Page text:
OBS once built a zesty Web interface for a school that enabled students to drop, click, aggregate, and otherwise customize and combine web-based content with their own. The system automated workflow which up till that point had existed on legal pads, hard drives, and in paper files. When we demo’ed the program to the school’s trustees, they rose in a standing ovation. But when we demo’ed the system to the employees who actually worked one-on-one with the students, expecting the same reception -– “Think of all the time we’ll save!” or “Now we can focus on more creative rather than clerical work!” -– instead, the Office Manager shook her head despondently and said: “There goes my job.”
Indeed, many entry-level and clerical positions in publishing and education have disappeared during the internet revolution. Digits don’t behave like paper, and anyone doing repeatable work that can be turned into running code feels a cold breeze blowing.
That said, new and creative publishing jobs are cropping up all along the borders of the “Human Machine Interface (HMI)”*. For example, to render machine translation meaningful and valuable, a human being needs to vet that translation, validate it against the original and other translations, perhaps using translation memory software, and work with the company’s Metadata Manager to update underlying taxonomies and glossaries that inform the publishing site infrastructure. When an online publisher makes business decisions based on analytics, a Bibliometrician’s input is necessary. Accessibility Editors, and <Alt tag> Writers creating structured metadata such as Image Descriptions play an increasingly important role as publishers hasten to render their content accessible to wider audiences on a plethora of devices, from wristwatch size to billboard dimensions. And behind it all, the Business Model Expert, a kind of cyber surfer staying ahead of the wave, guides the publisher in defining and assigning floating value to content, whether it:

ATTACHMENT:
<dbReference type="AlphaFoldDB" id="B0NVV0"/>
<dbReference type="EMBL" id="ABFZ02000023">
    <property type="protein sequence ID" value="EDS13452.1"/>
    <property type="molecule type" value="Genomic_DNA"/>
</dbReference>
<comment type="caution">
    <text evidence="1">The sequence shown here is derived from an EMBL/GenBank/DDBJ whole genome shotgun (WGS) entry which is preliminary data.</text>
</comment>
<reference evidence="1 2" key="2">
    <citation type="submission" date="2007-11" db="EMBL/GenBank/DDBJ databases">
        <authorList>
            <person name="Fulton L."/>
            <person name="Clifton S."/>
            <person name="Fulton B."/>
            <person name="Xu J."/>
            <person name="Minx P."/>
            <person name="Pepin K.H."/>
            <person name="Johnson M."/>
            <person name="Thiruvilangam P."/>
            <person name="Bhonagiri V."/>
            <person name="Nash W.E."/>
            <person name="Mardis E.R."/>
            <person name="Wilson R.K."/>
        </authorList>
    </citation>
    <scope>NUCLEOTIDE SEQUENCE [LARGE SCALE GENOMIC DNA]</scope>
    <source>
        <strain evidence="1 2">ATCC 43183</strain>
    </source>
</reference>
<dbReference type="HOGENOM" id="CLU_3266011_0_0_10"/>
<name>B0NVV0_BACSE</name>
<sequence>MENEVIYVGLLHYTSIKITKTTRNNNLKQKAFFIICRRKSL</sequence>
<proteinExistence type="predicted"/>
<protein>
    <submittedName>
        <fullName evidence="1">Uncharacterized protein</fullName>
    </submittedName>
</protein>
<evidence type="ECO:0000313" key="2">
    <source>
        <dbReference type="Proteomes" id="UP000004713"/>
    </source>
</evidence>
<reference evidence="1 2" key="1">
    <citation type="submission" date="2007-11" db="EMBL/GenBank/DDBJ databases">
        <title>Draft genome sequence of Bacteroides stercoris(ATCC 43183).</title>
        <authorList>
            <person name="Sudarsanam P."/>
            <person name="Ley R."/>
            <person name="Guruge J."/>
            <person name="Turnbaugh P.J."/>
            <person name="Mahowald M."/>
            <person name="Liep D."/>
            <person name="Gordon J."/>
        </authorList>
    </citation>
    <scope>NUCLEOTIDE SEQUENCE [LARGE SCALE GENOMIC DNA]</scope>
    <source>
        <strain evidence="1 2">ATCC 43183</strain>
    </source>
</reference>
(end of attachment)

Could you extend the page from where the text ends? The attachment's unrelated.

- Gets chunked and freely released as marketing copy
- Sits behind a paywall for access as an eBook, or
- Interoperates with other publishers’ content within a third-party Learning Management System (LMS).
The content curator, performing a job that used to be called “Acquisition Editor,” has an even more important role now than in the reign of paper, more like a movie producer, responsible for identifying and contracting with talent, then overseeing the emergence of nascent new forms of content online as authors create, license, and refine, peers edit and review, and “content futures” become bankable.
*We first heard of “HMI” back in the 1990s, at a Doors of Perception conference in the Netherlands, where a U.S. Air Force pilot described his plane’s cockpit HMI which came in the form of custom eyeglasses enabling each person in the cockpit to see a different version of the control panel, depending on his rank, privileges, and the mission ahead. To anyone not wearing the glasses, the control panel appeared completely blank.